Go to the Globe and Mail homepage

Jump to main navigationJump to main content

Globe writer Ian Brown dresses up in 18th-century British regalia on the Plains of Abraham in Quebec: 'It felt surprisingly grave.' (Francis Vachon/Francis Vachon - info@francisvachon.com)
Globe writer Ian Brown dresses up in 18th-century British regalia on the Plains of Abraham in Quebec: 'It felt surprisingly grave.' (Francis Vachon/Francis Vachon - info@francisvachon.com)

Globe Focus

In Wolfe's clothing Add to ...

Another popular topic was how Tentsmiths, a well-known maker of historically correct canvas tents, was making a killing selling to "settlers," as non-soldier re-enactors refer to themselves. Re-enacting's an expensive hobby: a starter officer kit runs $3,000, which is why a lot of newbies begin as French-Canadian militia. The fancy marquee tent the Dreslers use when Horst plays General Wolfe (big enough for a double rope bed and carpets and travelling chests of drawers and a desk) cost $1,500. Ms. Goodman flat-out refused to say how much she paid for her handmade, whale-baleen stays.

The one consolation of the cancellation was that by the time Ogdensburg rolled around, Mr. Dresler had been working up his Wolfe persona for three years. He'd lately been scouring The Life and Letters of James Wolfe , a biography from 1909, and was finally beginning to understand the whack-job British general.

"As a commander, I would say Wolfe was stupid, but he was lucky."

"There's speculation Wolfe committed suicide," someone said.

"Well," someone else replied, "suicide by cop." Wolfe insisted on standing up directly behind his men. As short as the skirmish on the Plains of Abraham was, he managed to take three hits - in the wrist and the hip, then a double ball to the heart.

"I wanted to incorporate how he treated his men," Mr. Dresler said. "The group was very divisive. He treated someone very well if the respect was there, but not if it wasn't."

Ms. Goodman looked over at her husband and rolled her eyes. "I don't know what Wolfe was like," she said. "But sometimes he thinks he's Wolfe."

That afternoon, in full Wolfean garb, Commander Horst Dresler led his troops toward their pretend Quebec. Albeit small and somewhat conceptual, the re-enactment was an accurate replay of the battle as it unfolded on the Plains of Abraham 250 years ago.

The British held their fire, a long thin string of red jewels against the green grass. The blue-and-white French advanced too far, and paid for their haste. Still, the natives and Canadiens sniping on the right held the British back, managing three musket shots a minutes - top speed, back in 1759. But Wolfe had been drilling his men all summer, and they were faster.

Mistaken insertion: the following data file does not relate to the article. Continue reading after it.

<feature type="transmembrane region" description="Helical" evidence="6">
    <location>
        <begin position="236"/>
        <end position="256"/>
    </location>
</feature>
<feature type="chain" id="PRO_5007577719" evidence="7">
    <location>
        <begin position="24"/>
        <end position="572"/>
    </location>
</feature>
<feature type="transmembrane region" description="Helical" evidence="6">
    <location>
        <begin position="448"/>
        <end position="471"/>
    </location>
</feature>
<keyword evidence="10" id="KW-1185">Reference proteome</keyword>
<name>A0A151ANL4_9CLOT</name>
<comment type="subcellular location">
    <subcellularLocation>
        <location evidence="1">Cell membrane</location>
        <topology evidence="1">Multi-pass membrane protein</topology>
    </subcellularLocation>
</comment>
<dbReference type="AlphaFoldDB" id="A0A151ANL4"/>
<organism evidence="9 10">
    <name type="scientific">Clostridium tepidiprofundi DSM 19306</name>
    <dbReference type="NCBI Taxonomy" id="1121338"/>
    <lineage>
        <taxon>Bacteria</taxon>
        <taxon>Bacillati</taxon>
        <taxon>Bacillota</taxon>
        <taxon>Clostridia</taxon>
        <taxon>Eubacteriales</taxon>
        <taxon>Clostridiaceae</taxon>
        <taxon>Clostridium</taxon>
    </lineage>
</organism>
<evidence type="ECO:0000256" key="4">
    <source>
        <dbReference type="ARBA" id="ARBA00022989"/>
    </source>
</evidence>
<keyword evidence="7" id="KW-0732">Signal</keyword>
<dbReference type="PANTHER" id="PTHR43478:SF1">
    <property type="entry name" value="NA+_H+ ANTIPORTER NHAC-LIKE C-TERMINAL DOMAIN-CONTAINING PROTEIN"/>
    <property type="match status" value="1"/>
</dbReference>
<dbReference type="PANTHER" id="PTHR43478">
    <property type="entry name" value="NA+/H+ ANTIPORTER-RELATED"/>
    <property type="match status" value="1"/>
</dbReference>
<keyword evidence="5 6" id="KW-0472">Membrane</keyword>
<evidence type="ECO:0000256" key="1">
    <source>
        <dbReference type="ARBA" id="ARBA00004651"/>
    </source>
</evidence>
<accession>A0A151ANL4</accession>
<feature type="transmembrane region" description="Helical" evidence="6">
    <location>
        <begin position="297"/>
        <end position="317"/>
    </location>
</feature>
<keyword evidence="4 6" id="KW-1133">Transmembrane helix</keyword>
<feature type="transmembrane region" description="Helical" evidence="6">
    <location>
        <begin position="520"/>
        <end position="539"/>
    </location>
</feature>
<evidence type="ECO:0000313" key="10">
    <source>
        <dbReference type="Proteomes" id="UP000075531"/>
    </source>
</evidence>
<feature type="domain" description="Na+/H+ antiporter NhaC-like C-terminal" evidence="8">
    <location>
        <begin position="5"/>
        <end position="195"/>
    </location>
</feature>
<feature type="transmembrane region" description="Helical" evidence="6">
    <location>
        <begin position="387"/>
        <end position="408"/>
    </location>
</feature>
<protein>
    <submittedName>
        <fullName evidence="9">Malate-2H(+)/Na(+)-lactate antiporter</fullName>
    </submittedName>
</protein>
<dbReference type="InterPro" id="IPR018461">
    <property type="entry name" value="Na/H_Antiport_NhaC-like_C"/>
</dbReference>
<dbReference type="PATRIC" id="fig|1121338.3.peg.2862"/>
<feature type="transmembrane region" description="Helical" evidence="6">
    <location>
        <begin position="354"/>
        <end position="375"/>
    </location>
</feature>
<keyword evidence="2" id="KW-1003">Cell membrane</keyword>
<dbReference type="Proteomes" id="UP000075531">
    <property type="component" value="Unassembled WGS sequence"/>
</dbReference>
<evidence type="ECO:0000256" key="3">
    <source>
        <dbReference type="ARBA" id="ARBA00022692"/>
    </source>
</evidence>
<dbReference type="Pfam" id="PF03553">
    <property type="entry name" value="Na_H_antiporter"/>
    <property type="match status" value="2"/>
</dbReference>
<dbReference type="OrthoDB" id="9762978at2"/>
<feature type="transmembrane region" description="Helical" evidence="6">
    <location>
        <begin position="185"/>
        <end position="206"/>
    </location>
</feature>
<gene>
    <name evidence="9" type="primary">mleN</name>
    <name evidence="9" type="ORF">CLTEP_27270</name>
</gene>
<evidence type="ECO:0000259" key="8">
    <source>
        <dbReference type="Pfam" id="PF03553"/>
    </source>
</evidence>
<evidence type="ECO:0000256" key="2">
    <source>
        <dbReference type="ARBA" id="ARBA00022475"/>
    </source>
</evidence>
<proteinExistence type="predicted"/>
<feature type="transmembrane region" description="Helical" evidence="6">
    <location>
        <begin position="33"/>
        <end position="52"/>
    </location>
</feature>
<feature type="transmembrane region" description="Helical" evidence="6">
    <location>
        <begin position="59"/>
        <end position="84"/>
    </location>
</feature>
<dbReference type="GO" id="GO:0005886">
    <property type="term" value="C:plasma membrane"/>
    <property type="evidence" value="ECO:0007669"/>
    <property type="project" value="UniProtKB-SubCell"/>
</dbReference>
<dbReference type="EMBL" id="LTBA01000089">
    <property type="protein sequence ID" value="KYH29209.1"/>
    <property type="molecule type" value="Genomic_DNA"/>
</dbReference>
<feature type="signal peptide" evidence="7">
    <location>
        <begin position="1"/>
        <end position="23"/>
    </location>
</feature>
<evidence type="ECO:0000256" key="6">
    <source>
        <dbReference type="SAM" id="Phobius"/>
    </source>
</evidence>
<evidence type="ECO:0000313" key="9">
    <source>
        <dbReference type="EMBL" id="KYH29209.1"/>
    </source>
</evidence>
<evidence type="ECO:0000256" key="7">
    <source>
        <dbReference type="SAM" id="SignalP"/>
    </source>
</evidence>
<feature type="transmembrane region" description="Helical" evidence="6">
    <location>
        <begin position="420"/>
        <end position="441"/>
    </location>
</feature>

One of the native re-enactors was fighting with his 10-year-old son at his side: I wanted to go out with them in the long grass, and pretend to live or die for the country I loved. If I were a re-enactor, I suddenly realized, I would have to be a local Canadian milis , fighting for the French. It was an unexpected thought.

Historically accurate rain began to drizzle, but the crowd stayed put. Then Commander Dresler assumed Wolfe's last pose, splayed like a geisha against a tree. Everyone watched him die. There was applause.

IV. The making of politics, symbolism and sausage

One night in Quebec City I hailed a cab. The driver, a Quebecker named Hannibal who was born in Marseille, asked me why I was there.

"The cancelled re-enactment," I said.

"Oh, yes, the separatists," Hannibal said. "Fuck.Why? Why separate? Look at this city." He gestured at the scene in the street around us - well-heeled couples going out to dinner, speaking French, driving expensive cars, shopping, prosperous. "Why?"

"Well," I said, "a young country that needs you is always attractive. Especially if you're young yourself, and looking for an identity."

"Fuck," Hannibal said again. "They have two identities already - Quebec, Canadian. What's wrong with them?"

Pierre-Luc Bégin answered that question the next morning. Mr. Bégin is deputy director of the Réseau de Résistance du Québécois, and one of the people who masterminded the media campaign that kiboshed the re-enactment. He was a thin, pale man with a narrow face and short haircut parted almost in the centre - he had an old-fashioned, almost Victorian air.

His objection to the re-enactment was its lack of seriousness. "First of all, this actually was supposed to be a celebration. Second, it was organized by the federal government, that clearly had a political vision of the thing. There was the poster with Montcalm and Wolfe shaking hands, with these big smiles.

"Our objection was not that we talk about the Conquest. It was important to talk about it. The problem was the federal government wanted to do something happy - but it was a sad event."

Report Typo/Error
Single page

Next story




Most popular videos »


More from The Globe and Mail

Most popular